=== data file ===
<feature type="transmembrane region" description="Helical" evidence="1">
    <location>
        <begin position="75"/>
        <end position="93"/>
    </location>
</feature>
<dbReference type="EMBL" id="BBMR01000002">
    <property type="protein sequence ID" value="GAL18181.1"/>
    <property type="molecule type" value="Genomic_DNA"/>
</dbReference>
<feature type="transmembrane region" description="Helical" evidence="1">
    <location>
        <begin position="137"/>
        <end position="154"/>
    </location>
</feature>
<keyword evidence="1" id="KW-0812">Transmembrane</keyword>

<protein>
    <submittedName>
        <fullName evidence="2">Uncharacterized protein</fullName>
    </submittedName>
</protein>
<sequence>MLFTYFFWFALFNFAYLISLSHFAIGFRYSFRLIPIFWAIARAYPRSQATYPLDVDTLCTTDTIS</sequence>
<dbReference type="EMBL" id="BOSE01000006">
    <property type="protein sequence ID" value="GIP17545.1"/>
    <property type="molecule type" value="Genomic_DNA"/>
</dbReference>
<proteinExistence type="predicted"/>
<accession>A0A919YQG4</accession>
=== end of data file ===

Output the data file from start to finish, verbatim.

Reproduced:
<feature type="transmembrane region" description="Helical" evidence="1">
    <location>
        <begin position="75"/>
        <end position="93"/>
    </location>
</feature>
<dbReference type="EMBL" id="BBMR01000002">
    <property type="protein sequence ID" value="GAL18181.1"/>
    <property type="molecule type" value="Genomic_DNA"/>
</dbReference>
<feature type="transmembrane region" description="Helical" evidence="1">
    <location>
        <begin position="137"/>
        <end position="154"/>
    </location>
</feature>
<keyword evidence="1" id="KW-0812">Transmembrane</keyword>

<protein>
    <submittedName>
        <fullName evidence="2">Uncharacterized protein</fullName>
    </submittedName>
</protein>
<sequence>MLFTYFFWFALFNFAYLISLSHFAIGFRYSFRLIPIFWAIARAYPRSQATYPLDVDTLCTTDTIS</sequence>
<dbReference type="EMBL" id="BOSE01000006">
    <property type="protein sequence ID" value="GIP17545.1"/>
    <property type="molecule type" value="Genomic_DNA"/>
</dbReference>
<proteinExistence type="predicted"/>
<accession>A0A919YQG4</accession>